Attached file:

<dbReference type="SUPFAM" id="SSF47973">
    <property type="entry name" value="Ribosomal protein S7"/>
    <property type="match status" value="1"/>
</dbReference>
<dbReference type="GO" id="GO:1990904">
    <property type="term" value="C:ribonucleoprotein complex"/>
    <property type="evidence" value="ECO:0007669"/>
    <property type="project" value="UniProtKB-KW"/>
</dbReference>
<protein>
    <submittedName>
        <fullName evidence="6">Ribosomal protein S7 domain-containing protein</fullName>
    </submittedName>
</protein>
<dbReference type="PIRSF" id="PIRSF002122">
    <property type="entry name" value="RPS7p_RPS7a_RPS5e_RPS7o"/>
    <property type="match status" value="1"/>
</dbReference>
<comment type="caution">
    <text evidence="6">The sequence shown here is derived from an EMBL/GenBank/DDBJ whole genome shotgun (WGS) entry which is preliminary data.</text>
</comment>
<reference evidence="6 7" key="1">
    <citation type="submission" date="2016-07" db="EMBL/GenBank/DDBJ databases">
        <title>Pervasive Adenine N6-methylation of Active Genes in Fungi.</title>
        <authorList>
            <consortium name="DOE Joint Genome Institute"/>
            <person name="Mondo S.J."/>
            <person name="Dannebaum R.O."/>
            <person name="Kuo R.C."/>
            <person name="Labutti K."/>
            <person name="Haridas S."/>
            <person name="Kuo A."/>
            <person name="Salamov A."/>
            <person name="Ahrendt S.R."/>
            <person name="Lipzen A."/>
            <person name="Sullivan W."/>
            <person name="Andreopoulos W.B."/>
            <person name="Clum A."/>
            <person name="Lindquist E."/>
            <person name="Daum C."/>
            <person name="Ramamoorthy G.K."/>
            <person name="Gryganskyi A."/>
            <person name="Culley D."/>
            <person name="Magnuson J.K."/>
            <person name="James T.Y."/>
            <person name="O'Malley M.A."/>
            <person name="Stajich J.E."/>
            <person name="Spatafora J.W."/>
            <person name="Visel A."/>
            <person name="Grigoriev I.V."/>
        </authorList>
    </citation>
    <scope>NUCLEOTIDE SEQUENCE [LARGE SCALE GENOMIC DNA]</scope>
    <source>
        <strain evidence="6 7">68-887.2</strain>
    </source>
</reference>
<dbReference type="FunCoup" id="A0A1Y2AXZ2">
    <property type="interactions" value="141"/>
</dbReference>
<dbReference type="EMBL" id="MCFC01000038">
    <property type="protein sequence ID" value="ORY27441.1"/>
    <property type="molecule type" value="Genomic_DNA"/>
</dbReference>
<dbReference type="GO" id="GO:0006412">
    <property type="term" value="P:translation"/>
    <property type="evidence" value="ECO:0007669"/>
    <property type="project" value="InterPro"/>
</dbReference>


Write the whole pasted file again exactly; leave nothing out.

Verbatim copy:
<dbReference type="SUPFAM" id="SSF47973">
    <property type="entry name" value="Ribosomal protein S7"/>
    <property type="match status" value="1"/>
</dbReference>
<dbReference type="GO" id="GO:1990904">
    <property type="term" value="C:ribonucleoprotein complex"/>
    <property type="evidence" value="ECO:0007669"/>
    <property type="project" value="UniProtKB-KW"/>
</dbReference>
<protein>
    <submittedName>
        <fullName evidence="6">Ribosomal protein S7 domain-containing protein</fullName>
    </submittedName>
</protein>
<dbReference type="PIRSF" id="PIRSF002122">
    <property type="entry name" value="RPS7p_RPS7a_RPS5e_RPS7o"/>
    <property type="match status" value="1"/>
</dbReference>
<comment type="caution">
    <text evidence="6">The sequence shown here is derived from an EMBL/GenBank/DDBJ whole genome shotgun (WGS) entry which is preliminary data.</text>
</comment>
<reference evidence="6 7" key="1">
    <citation type="submission" date="2016-07" db="EMBL/GenBank/DDBJ databases">
        <title>Pervasive Adenine N6-methylation of Active Genes in Fungi.</title>
        <authorList>
            <consortium name="DOE Joint Genome Institute"/>
            <person name="Mondo S.J."/>
            <person name="Dannebaum R.O."/>
            <person name="Kuo R.C."/>
            <person name="Labutti K."/>
            <person name="Haridas S."/>
            <person name="Kuo A."/>
            <person name="Salamov A."/>
            <person name="Ahrendt S.R."/>
            <person name="Lipzen A."/>
            <person name="Sullivan W."/>
            <person name="Andreopoulos W.B."/>
            <person name="Clum A."/>
            <person name="Lindquist E."/>
            <person name="Daum C."/>
            <person name="Ramamoorthy G.K."/>
            <person name="Gryganskyi A."/>
            <person name="Culley D."/>
            <person name="Magnuson J.K."/>
            <person name="James T.Y."/>
            <person name="O'Malley M.A."/>
            <person name="Stajich J.E."/>
            <person name="Spatafora J.W."/>
            <person name="Visel A."/>
            <person name="Grigoriev I.V."/>
        </authorList>
    </citation>
    <scope>NUCLEOTIDE SEQUENCE [LARGE SCALE GENOMIC DNA]</scope>
    <source>
        <strain evidence="6 7">68-887.2</strain>
    </source>
</reference>
<dbReference type="FunCoup" id="A0A1Y2AXZ2">
    <property type="interactions" value="141"/>
</dbReference>
<dbReference type="EMBL" id="MCFC01000038">
    <property type="protein sequence ID" value="ORY27441.1"/>
    <property type="molecule type" value="Genomic_DNA"/>
</dbReference>
<dbReference type="GO" id="GO:0006412">
    <property type="term" value="P:translation"/>
    <property type="evidence" value="ECO:0007669"/>
    <property type="project" value="InterPro"/>
</dbReference>